A Pragmatic Guide: Is It Time for You to Hire an Executive Assistant?
A skilled executive assistant can bring a significant return on investment for any senior executive. Their ability to anticipate expectations…

A skilled executive assistant can bring a significant return on investment for any senior executive. Their ability to anticipate expectations and organise critical tasks help executives be more productive and effective in the organisation. On average, an executive assistant can save their senior executives up to 8 hours a week, more or less, which is about 46 days a year.

How do you calculate the value of an additional 46 days of executive time each year?

Whilst there’s considerable value in hiring an executive assistant, many busy professionals struggle to articulate the business case to support this hire. In contrast, after hiring an executive assistant, most executives and entrepreneurs realise they should have hired an executive assistant sooner to unlock the particular value attached to their time.

So the key to a successful executive assistant business case is accurately defining the tasks that can be moved off your queue and allow you to unlock that particular value. Here’s how we do it at Brainbox:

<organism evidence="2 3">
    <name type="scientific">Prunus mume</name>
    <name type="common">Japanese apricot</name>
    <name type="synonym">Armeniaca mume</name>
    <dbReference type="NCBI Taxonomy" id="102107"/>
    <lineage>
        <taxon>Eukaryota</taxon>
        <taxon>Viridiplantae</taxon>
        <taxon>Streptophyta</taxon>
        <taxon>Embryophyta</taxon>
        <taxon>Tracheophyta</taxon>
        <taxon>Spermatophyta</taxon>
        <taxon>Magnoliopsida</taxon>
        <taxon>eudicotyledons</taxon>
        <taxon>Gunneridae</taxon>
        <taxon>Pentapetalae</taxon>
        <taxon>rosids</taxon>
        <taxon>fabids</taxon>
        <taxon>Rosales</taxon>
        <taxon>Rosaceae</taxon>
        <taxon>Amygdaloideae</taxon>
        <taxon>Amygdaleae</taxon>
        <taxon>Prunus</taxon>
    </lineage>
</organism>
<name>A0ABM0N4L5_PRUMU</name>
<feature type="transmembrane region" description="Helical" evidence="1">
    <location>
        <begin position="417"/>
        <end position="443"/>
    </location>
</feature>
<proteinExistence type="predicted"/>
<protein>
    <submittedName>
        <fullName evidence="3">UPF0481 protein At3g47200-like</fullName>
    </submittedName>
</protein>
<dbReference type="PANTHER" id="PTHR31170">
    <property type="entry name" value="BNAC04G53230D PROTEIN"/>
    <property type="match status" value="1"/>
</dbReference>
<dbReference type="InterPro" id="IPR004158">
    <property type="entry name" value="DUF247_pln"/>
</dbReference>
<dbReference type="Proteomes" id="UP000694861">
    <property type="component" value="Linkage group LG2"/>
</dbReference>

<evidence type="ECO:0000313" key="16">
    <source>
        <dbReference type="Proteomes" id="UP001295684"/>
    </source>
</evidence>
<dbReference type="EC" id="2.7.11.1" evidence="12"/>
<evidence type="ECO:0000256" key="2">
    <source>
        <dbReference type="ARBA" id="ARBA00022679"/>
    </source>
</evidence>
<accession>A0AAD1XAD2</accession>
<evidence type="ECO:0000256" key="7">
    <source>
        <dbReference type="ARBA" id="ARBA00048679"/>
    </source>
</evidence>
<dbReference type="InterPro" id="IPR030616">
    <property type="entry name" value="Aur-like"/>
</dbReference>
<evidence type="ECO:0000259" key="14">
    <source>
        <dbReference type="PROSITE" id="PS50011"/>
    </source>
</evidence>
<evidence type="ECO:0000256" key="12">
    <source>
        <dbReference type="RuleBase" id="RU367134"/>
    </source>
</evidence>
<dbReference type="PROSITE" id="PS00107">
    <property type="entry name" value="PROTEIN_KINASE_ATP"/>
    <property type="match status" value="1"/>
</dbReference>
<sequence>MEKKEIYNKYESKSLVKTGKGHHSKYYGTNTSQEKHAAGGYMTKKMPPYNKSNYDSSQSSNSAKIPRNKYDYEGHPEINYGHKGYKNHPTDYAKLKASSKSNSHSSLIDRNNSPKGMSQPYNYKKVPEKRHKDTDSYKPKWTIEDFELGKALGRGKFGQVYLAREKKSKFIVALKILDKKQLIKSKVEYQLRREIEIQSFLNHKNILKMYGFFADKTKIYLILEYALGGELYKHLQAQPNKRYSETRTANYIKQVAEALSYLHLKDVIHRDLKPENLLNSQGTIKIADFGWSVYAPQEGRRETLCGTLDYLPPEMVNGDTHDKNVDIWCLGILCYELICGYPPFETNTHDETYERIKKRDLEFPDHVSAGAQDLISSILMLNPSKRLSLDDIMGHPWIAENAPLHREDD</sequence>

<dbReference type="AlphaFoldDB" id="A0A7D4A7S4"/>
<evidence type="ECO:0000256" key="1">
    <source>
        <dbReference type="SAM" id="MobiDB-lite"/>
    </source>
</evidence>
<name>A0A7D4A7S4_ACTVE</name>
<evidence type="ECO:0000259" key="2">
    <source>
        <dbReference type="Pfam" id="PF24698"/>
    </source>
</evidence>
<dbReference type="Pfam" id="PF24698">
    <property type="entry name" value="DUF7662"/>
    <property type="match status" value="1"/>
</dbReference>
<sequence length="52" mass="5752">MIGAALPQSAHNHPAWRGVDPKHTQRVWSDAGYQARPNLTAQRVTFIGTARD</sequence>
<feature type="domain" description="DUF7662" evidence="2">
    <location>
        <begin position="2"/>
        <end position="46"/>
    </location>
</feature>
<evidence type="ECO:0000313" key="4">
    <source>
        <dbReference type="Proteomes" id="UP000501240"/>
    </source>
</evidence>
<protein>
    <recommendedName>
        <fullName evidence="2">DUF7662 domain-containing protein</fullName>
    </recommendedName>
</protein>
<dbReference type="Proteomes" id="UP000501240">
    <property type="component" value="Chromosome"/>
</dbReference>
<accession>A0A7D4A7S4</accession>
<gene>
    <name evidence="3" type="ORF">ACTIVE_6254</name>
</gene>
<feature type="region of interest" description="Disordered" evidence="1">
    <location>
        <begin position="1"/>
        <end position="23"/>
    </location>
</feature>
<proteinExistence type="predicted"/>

1. Make a list of everything that you do in a week.
  2. Track the time it takes to do these things, including the frequency of the tasks.
  3. We strongly recommend that you ask your team to do the same.
  4. At the end of the week, take the list and categorise them according to:
    • Repetitive, lower-order tasks that can be done by someone at a lower hourly rate than yourself or your team — these are tasks that can be put on a template, can be taught or followed through an SOP
    • Specific, higher-order tasks where you add value in line with your hourly rate, skills and experience

Once you have a concrete number of hours spent on tasks that can be delegated to someone else, you can then effectively calculate the return on investment when hiring an executive assistant. However, keep in mind that this is just one side of the added value they can provide.